That is typically the most efficient way to create & populate a table - much more efficient than SELECT INTO.... You might experiment with creating indexes after the insert, but I have never found this to be beneficial.
If you are using SQL 2005 Enterprise, you could look at the native table partitioning. If you are using SQL Server 2000 you might want to investigate PARTITIONED VIEWS before continuing.
Ok - are you building this table every time you query it, or is it something you do nightly and you are happy to query out of date data?
Are you doing this because you expect performance problems or because you have experienced performance problems?
How many rows do you typically return for each query? Presumably these would be distributed amongst all the tables?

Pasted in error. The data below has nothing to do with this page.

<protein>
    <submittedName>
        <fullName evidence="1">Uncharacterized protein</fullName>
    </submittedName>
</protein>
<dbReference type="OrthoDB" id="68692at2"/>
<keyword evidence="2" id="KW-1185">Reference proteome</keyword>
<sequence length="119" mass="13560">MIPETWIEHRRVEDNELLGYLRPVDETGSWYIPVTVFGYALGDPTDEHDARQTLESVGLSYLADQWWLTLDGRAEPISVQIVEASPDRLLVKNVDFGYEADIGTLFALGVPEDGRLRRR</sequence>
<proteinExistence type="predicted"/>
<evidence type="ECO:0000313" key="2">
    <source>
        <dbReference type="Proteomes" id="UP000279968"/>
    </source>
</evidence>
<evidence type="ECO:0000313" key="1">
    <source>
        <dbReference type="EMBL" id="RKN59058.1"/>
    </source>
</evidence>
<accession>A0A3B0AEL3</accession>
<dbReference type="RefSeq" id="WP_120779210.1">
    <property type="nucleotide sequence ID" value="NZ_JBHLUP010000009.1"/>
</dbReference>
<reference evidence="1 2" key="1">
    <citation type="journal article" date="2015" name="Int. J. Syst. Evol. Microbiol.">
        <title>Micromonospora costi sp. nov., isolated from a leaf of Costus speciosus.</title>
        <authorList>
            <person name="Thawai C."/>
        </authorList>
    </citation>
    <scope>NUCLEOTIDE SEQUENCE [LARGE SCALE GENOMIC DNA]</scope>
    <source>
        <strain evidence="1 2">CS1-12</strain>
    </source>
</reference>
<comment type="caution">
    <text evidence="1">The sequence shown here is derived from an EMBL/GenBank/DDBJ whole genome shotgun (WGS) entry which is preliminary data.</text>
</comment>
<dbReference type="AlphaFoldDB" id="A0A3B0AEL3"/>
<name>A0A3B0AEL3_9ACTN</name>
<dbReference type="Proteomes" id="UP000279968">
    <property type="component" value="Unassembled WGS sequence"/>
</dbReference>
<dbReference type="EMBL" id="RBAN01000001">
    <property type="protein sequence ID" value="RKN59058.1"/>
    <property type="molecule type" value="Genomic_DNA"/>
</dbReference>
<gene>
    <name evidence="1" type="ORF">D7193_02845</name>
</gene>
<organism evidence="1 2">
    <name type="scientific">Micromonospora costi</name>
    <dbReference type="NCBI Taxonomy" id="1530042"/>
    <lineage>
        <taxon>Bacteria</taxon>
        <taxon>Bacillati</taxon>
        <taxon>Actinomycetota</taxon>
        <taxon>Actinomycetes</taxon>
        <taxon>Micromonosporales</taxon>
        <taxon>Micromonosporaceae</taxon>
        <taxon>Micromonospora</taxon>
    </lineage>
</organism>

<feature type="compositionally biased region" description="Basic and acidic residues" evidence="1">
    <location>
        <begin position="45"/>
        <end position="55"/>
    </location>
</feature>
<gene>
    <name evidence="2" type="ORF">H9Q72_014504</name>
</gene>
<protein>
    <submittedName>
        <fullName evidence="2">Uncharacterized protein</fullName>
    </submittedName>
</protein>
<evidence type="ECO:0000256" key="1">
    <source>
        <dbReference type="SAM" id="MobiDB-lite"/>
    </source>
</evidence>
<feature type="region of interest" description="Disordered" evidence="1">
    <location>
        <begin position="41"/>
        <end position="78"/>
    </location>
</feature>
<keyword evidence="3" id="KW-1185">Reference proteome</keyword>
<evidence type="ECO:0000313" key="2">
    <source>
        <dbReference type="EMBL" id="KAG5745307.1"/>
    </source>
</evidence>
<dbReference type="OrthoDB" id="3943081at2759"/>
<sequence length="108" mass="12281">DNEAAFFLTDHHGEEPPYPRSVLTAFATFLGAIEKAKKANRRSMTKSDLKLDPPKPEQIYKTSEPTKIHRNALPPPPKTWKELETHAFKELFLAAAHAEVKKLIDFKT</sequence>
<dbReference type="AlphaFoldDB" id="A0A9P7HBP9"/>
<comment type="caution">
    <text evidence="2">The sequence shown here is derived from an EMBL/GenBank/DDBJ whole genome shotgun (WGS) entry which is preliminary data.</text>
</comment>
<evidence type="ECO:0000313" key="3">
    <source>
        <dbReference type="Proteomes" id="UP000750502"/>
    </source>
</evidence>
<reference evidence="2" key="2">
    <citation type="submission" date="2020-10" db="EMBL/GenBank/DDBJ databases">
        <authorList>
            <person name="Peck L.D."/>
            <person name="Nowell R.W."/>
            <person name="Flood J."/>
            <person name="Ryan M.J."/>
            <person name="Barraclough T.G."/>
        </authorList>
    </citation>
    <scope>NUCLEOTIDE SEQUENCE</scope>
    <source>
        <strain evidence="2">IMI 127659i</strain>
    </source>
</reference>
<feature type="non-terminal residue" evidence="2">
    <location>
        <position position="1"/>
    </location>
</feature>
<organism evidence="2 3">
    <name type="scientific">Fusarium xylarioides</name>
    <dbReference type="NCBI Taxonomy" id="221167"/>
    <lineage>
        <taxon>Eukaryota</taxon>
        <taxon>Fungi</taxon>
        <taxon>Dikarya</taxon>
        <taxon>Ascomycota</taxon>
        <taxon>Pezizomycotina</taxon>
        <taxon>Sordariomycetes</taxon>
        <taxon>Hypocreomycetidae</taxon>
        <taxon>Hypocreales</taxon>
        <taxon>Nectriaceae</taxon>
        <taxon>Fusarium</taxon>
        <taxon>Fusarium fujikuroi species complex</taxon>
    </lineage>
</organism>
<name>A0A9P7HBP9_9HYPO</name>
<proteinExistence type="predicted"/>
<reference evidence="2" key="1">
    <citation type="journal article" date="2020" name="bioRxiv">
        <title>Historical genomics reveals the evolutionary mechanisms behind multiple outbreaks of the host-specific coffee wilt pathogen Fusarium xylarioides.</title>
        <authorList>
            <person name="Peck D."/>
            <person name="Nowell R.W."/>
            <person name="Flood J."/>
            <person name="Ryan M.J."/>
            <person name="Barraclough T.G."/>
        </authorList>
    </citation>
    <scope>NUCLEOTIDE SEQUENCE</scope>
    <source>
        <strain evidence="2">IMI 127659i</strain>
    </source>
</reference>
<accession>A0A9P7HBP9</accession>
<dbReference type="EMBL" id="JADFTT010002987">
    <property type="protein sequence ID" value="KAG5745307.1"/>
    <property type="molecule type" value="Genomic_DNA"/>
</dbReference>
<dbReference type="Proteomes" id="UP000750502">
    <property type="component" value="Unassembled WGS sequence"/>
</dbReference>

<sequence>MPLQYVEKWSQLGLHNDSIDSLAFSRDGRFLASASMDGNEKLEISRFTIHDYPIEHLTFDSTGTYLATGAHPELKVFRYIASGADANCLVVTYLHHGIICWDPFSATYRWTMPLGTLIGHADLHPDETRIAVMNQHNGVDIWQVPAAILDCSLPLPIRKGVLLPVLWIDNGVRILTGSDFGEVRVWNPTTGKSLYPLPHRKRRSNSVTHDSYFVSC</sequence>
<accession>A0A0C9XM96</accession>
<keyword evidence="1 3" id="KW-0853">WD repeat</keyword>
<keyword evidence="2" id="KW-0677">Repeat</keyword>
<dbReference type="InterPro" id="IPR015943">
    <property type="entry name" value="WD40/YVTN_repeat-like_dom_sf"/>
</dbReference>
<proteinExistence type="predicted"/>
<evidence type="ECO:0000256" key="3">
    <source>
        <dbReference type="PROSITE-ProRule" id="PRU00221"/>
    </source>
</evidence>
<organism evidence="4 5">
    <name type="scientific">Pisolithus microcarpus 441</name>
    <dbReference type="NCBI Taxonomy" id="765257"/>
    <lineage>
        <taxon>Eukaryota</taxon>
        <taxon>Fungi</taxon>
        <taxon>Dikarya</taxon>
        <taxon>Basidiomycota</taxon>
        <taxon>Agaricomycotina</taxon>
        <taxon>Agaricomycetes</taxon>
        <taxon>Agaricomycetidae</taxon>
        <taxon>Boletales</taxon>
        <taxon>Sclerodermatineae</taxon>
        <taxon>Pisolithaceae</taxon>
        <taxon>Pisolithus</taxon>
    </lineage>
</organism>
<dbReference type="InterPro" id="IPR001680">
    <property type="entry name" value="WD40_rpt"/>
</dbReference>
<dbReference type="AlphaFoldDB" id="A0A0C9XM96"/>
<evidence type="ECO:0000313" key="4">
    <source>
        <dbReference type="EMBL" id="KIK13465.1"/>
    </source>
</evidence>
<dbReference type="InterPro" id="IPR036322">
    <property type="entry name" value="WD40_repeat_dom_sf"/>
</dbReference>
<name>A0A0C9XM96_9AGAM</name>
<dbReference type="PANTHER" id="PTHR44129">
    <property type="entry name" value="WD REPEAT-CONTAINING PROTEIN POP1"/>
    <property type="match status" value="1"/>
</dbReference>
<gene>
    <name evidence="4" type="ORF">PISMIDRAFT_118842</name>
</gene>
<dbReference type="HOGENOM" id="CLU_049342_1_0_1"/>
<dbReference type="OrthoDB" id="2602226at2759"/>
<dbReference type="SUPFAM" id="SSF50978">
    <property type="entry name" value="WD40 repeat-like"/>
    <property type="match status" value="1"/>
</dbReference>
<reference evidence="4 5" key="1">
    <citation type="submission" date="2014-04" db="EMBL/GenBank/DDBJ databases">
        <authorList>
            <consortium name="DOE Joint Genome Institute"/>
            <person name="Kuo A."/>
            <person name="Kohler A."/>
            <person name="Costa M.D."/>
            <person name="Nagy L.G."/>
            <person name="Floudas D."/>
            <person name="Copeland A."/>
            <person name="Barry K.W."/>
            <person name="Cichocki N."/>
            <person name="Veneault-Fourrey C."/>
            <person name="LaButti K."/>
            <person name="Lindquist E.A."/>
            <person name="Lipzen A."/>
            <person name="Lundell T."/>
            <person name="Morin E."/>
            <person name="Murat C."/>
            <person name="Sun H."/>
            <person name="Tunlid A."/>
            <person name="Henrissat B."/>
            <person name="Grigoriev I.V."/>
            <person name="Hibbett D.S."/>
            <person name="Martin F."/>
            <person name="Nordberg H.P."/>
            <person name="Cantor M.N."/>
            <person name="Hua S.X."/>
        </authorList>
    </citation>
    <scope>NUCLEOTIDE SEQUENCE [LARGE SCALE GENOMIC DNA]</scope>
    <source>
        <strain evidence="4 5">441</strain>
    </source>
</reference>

Did you read up on partitioned views?
i want to do it at the application level rather executing a exe file ..my temporary table structure may vary according to the selected criteria...so as pootl flump said i am trying out temporary tables or views..i am just reading what are advantages and disadvantages in both the things
I had some performance problems while i am working with mysql so i moved to this approach.
The maximum number of rows is 10 million.
i read the partitioned views it is very useful for me and it is giving the result quickly can i know there are any dis advantages dealing with views ? but i searched in the net it is said that getting the details from a view is costly ..how to improve the performance on this can i use indexed views ? as i need to query the table once it is been created.